The St. Louis Science Center celebrates its 50th anniversary in 2009. Opened in 1959, the science center has grown tremendously over the years and has earned high marks from both visitors and scientific organizations. Rated as one of the top 5 science centers in the country by the Association of Science and Technology Centers, the St. Louis Science Center has the added attraction of being free for visitors.
The free admission is designed to help bring in as many visitors as possible to the facilities. In addition to exhibits for all ages, the Science Center also has an Imax and a famous planetarium named for James McDonnell. The planetarium was added in 1963 after the original museum was built. It was remodeled in 2001 to include a special Zeiss Universarium Mark IX Star projector, one of just four in the world. The Planetarium features a number of space shows daily along with a Star Port exhibit about the future of life in space.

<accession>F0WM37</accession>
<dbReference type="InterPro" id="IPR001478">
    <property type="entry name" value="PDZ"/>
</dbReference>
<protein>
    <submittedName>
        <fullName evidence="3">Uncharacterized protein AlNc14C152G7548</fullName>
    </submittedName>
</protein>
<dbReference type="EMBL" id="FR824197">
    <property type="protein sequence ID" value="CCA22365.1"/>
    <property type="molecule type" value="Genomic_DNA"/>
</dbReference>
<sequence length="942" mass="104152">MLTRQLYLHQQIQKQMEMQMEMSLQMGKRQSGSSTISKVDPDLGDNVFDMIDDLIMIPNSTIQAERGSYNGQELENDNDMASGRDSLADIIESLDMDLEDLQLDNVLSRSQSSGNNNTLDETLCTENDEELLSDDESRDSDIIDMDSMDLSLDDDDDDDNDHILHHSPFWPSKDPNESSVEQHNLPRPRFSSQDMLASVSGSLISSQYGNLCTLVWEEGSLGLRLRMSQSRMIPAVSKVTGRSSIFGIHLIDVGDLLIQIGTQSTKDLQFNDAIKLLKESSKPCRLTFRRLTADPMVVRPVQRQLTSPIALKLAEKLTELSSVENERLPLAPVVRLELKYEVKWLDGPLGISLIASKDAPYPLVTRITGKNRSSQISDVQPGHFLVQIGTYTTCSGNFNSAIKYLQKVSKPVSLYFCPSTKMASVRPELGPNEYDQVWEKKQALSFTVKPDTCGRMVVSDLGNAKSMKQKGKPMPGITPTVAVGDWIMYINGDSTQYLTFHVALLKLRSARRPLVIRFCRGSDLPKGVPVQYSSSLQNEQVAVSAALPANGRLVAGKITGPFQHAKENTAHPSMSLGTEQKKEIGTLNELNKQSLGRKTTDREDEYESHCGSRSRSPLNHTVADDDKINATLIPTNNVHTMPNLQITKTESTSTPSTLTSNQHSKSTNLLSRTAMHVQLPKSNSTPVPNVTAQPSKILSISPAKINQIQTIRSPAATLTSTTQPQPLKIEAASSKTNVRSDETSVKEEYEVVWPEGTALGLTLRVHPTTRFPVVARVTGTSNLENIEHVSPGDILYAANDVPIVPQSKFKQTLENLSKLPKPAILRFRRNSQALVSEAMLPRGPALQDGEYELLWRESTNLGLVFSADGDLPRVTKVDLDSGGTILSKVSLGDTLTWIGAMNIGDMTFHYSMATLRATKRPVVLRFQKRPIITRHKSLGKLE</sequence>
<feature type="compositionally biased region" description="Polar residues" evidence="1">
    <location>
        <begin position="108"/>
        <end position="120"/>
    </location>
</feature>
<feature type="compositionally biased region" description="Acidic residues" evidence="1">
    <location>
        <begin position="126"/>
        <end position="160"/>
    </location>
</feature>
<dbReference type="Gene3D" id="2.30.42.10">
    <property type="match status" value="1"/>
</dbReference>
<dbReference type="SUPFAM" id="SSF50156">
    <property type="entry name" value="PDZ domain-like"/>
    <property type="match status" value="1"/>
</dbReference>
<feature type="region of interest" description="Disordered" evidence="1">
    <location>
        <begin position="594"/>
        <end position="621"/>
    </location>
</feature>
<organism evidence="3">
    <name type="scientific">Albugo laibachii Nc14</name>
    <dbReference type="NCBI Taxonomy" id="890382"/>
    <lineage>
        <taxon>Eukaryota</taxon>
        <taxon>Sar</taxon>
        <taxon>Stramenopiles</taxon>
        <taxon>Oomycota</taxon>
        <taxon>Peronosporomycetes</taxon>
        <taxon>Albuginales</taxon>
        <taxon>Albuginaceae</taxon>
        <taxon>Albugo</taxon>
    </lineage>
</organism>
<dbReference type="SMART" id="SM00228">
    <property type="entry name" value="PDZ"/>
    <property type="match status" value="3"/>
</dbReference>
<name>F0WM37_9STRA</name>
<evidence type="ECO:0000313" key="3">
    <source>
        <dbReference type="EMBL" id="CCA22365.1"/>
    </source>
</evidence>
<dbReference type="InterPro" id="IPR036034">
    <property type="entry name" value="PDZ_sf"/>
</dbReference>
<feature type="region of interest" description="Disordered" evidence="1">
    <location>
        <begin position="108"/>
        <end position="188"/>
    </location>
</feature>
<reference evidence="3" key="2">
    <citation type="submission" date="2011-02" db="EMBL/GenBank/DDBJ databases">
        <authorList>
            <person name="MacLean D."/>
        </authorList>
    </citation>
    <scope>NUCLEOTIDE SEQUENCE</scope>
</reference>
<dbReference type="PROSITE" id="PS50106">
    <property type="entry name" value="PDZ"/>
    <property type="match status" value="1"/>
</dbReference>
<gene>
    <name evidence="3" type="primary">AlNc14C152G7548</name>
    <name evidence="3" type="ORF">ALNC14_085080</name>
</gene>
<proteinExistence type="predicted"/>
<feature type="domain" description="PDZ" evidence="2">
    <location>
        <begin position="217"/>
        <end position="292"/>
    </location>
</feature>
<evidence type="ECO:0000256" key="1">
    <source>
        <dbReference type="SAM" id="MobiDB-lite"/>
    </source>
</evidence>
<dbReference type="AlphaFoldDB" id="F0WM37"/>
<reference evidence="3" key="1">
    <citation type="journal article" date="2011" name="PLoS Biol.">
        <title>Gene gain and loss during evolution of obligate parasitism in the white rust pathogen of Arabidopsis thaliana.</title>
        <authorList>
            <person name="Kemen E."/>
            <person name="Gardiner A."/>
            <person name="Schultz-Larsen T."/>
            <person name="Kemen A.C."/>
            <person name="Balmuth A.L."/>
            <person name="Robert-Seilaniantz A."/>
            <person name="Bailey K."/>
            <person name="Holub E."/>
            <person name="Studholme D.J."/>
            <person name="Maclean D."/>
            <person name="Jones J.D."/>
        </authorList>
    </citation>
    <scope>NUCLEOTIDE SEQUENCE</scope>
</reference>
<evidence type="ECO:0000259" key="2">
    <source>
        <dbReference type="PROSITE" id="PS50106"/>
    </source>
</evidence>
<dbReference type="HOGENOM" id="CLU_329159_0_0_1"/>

The museum did a massive $34 million dollar expansion in 1991 and now spreads over 4 buildings - the main visitor's area, the Imax, the McDonnell Planetarium, and the Exploradome, which houses travelling exhibits. Generally, the travelling exhibits change 1 - 2 times annually. Typically there is a supplemental ticket fee for the travelling shows. Members of the Science Center receive a discount on such tickets as well as financially supporting the Science Center.
Parking is free in front of the McDonnell building, unlike at the main visitors entrance where there is a small charge. The Science Center is available for private parties and events by arrangement with the main office. Special group tour packages can be arranged, and the museum is extremely popular with school groups, scouting organizations, and other youth clubs. Daytime visits during the week are generally much less busy than the weekends.